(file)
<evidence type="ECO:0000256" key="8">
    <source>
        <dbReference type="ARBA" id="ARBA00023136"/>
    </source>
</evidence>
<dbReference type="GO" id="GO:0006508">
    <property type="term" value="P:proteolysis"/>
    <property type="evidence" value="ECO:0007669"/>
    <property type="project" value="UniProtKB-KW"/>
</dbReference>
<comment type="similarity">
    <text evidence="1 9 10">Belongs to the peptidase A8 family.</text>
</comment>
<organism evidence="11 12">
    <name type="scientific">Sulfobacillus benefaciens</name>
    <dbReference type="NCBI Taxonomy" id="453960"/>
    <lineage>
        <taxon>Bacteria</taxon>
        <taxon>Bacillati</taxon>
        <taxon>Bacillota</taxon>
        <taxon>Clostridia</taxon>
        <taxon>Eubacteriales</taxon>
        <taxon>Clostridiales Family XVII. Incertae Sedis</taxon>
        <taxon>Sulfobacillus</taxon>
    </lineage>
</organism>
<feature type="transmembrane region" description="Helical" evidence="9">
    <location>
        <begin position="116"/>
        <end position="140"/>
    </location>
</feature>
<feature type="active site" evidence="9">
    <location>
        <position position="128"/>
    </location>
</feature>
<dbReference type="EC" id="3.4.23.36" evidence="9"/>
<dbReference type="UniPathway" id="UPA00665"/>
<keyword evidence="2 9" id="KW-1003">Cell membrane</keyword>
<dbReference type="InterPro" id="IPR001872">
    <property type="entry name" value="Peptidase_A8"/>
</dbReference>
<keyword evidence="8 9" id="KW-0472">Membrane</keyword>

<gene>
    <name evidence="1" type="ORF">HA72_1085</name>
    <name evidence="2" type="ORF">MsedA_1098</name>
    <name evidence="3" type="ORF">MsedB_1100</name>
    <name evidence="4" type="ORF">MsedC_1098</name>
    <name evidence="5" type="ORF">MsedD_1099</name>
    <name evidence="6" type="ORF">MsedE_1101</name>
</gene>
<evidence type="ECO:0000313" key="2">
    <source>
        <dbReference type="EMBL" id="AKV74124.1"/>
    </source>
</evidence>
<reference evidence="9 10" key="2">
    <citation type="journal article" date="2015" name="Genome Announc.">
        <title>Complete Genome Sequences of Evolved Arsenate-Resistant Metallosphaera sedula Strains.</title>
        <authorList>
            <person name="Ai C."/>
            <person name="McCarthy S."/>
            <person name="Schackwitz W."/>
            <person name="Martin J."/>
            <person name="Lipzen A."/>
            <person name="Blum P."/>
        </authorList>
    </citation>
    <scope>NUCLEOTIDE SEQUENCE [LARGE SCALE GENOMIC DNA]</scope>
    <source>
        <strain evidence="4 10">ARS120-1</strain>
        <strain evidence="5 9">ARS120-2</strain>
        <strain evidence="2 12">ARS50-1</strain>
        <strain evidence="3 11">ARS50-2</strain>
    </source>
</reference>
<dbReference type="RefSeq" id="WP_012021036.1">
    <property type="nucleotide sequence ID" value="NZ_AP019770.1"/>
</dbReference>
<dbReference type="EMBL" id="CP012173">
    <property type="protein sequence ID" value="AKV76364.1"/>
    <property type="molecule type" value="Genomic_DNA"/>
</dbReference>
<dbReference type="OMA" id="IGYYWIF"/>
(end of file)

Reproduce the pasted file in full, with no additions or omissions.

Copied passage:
<evidence type="ECO:0000256" key="8">
    <source>
        <dbReference type="ARBA" id="ARBA00023136"/>
    </source>
</evidence>
<dbReference type="GO" id="GO:0006508">
    <property type="term" value="P:proteolysis"/>
    <property type="evidence" value="ECO:0007669"/>
    <property type="project" value="UniProtKB-KW"/>
</dbReference>
<comment type="similarity">
    <text evidence="1 9 10">Belongs to the peptidase A8 family.</text>
</comment>
<organism evidence="11 12">
    <name type="scientific">Sulfobacillus benefaciens</name>
    <dbReference type="NCBI Taxonomy" id="453960"/>
    <lineage>
        <taxon>Bacteria</taxon>
        <taxon>Bacillati</taxon>
        <taxon>Bacillota</taxon>
        <taxon>Clostridia</taxon>
        <taxon>Eubacteriales</taxon>
        <taxon>Clostridiales Family XVII. Incertae Sedis</taxon>
        <taxon>Sulfobacillus</taxon>
    </lineage>
</organism>
<feature type="transmembrane region" description="Helical" evidence="9">
    <location>
        <begin position="116"/>
        <end position="140"/>
    </location>
</feature>
<feature type="active site" evidence="9">
    <location>
        <position position="128"/>
    </location>
</feature>
<dbReference type="EC" id="3.4.23.36" evidence="9"/>
<dbReference type="UniPathway" id="UPA00665"/>
<keyword evidence="2 9" id="KW-1003">Cell membrane</keyword>
<dbReference type="InterPro" id="IPR001872">
    <property type="entry name" value="Peptidase_A8"/>
</dbReference>
<keyword evidence="8 9" id="KW-0472">Membrane</keyword>

<gene>
    <name evidence="1" type="ORF">HA72_1085</name>
    <name evidence="2" type="ORF">MsedA_1098</name>
    <name evidence="3" type="ORF">MsedB_1100</name>
    <name evidence="4" type="ORF">MsedC_1098</name>
    <name evidence="5" type="ORF">MsedD_1099</name>
    <name evidence="6" type="ORF">MsedE_1101</name>
</gene>
<evidence type="ECO:0000313" key="2">
    <source>
        <dbReference type="EMBL" id="AKV74124.1"/>
    </source>
</evidence>
<reference evidence="9 10" key="2">
    <citation type="journal article" date="2015" name="Genome Announc.">
        <title>Complete Genome Sequences of Evolved Arsenate-Resistant Metallosphaera sedula Strains.</title>
        <authorList>
            <person name="Ai C."/>
            <person name="McCarthy S."/>
            <person name="Schackwitz W."/>
            <person name="Martin J."/>
            <person name="Lipzen A."/>
            <person name="Blum P."/>
        </authorList>
    </citation>
    <scope>NUCLEOTIDE SEQUENCE [LARGE SCALE GENOMIC DNA]</scope>
    <source>
        <strain evidence="4 10">ARS120-1</strain>
        <strain evidence="5 9">ARS120-2</strain>
        <strain evidence="2 12">ARS50-1</strain>
        <strain evidence="3 11">ARS50-2</strain>
    </source>
</reference>
<dbReference type="RefSeq" id="WP_012021036.1">
    <property type="nucleotide sequence ID" value="NZ_AP019770.1"/>
</dbReference>
<dbReference type="EMBL" id="CP012173">
    <property type="protein sequence ID" value="AKV76364.1"/>
    <property type="molecule type" value="Genomic_DNA"/>
</dbReference>
<dbReference type="OMA" id="IGYYWIF"/>